Kawhi Leonard smiled Monday as he said it, his answer accompanied by his signature laugh that tends to go social media viral every few years.
The All-Star wing has not played in an NBA game since June 2021, but as the playoffs approached last spring, footage of his increasingly public workouts built anticipation for a potential return of the two-time NBA Finals most valuable player earlier than expected. The point became moot when the Clippers lost in the play-in round in mid-April. But had the Clippers made the playoffs, would he have suited up?
“I mean, it's all woulda, coulda, shoulda, right?” Leonard said Monday at the team’s practice facility. “But yeah, if they would have made it to the Finals last year, you would have seen me playing.”
For last season’s constantly depleted roster, a Finals run would have counted as highly unexpected. But this season, the fourth of Leonard’s partnership with Paul George, embarking on the franchise’s first Finals run is part of the stated expectation with both forwards healthy — and the prospect of seeing Leonard finally playing again is why.
Leonard said he plans to participate fully when training camp opens Tuesday in Las Vegas.
“Hopefully we can take another step. That's all I can hope for really,” Leonard said. “This is our fourth year [with the Clippers], so hopefully, like I said, we can have a shot at the semifinals or the Finals and try to make something happen.”
Coach Tyronn Lue said he didn’t know how often Leonard would be available to play in the preseason. The first of four exhibition games is Friday night in Seattle.
“We've got to be smart about the situation, about the process,” Lue said. “We know he feels great, which is great news and great to hear. But we've got to listen to Kawhi's body, be able to listen to the medical staff and make sure we're doing the right thing for Kawhi.”
Leonard watched last season as the Clippers produced what he called five “amazing” comeback victories after trailing by at least 20 points. He also saw too many mistakes out of timeouts for his liking.
What the Clippers saw from Leonard during his recovery was “how bad he wanted to get back out there and wanting to play and being around the fellas,” forward Marcus Morris Sr. said. They saw a player who lifted weights constantly, with Leonard saying he “definitely got a lot stronger” after photos of his bulked-up legs spread on social media.
“Kawhi is always going to be the hardest worker. He likes to lead by example, but his voice he's using more,” point guard Reggie Jackson said. “I know people got to see a little more even when he was in Toronto and since his time being here, but he's become, interestingly enough, a vocal leader for us.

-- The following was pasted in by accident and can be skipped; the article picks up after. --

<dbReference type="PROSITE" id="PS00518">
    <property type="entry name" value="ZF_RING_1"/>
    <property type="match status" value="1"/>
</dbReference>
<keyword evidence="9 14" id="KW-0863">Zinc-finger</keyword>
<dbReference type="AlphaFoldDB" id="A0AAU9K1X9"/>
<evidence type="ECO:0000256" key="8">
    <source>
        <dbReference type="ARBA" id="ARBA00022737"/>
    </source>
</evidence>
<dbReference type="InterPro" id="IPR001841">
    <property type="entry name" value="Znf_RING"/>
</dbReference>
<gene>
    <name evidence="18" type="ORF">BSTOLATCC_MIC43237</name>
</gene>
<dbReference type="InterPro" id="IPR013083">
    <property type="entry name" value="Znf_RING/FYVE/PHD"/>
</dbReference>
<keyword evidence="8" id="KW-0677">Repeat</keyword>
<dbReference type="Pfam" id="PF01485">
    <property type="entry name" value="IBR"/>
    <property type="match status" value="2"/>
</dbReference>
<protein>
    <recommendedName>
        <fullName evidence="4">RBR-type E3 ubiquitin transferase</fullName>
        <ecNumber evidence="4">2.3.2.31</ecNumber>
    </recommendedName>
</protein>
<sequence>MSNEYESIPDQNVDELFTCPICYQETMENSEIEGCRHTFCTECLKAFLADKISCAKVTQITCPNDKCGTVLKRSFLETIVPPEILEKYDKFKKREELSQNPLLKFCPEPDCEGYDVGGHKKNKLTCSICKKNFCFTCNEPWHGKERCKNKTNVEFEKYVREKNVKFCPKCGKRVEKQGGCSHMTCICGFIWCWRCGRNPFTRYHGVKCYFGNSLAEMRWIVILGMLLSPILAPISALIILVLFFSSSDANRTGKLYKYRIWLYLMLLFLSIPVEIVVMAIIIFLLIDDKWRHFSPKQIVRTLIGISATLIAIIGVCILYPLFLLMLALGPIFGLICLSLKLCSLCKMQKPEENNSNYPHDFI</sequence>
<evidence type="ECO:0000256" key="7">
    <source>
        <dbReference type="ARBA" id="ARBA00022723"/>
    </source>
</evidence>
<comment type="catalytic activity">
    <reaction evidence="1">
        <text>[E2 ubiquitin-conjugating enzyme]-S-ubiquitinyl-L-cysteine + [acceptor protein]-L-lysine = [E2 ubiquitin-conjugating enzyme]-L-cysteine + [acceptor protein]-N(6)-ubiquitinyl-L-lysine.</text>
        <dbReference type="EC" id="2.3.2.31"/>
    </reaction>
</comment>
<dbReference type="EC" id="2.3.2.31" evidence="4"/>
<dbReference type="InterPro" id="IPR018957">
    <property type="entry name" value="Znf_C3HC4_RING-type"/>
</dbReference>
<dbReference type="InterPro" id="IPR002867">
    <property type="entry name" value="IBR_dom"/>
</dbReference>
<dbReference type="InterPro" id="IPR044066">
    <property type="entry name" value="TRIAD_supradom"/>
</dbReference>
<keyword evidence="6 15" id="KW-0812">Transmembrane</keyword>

“He implements himself when need be, says the right things at the right times.”
The moment the Clippers learned of the severity of Leonard’s partially torn anterior cruciate ligament during the second round of the 2021 playoffs, the team shifted its focus to ensure that a healthy Leonard would one day return to a superior team ready to compete for a championship not only in 2023 but beyond, said Lawrence Frank, the team’s president of basketball operations.
That meant treating last season as a “gap year” to give younger players more minutes than they might otherwise earn on a healthy title contender. An elbow injury that cost George more than half the season increased the amount of available playing time, and there were notable improvements from guards Luke Kennard and Terance Mann as well as wing Amir Coffey.
“A lot of our young guys I think grew so much when Kawhi went down, to where now if we're faced with obstacles, he's pretty confident in the group, and I think the group is confident in each other,” George said.
The Clippers' plan, which included the free-agent signing of John Wall, the offseason return of Nicolas Batum and a contract extension for Robert Covington, has yielded a roster that Jackson calls the deepest of his NBA career — an assertion that he says includes Oklahoma City Thunder rosters that counted three eventual league MVPs. The Clippers' surplus of veteran wings in particular means they have a credible rotation of up to 12 players who deserve minutes — facing that minutes crunch, Lue said he had begun addressing the topic of “sacrifice” with players Sunday.
The depth at wing allows Lue the versatility to play any number of ways, with Covington, Morris, Batum and Mann skilled and lengthy enough to shift roles depending on a lineup’s need.
“I think that’s what you need right now in the NBA,” Leonard said.
But what the Clippers need most is the two-time NBA defensive player of the year and five-time All-Star to be available alongside George for the playoffs. That duo stood Monday morning against a white backdrop with backs together while posing for photos, their work together with the Clippers hardly done, their latest season just begun.
“Excited for him to get a chance to do what he loves to do and get back on the court,” George said. “Obviously after that, it's the excitement of getting to play with the best two-way player in the game.”
This story originally appeared in Los Angeles Times.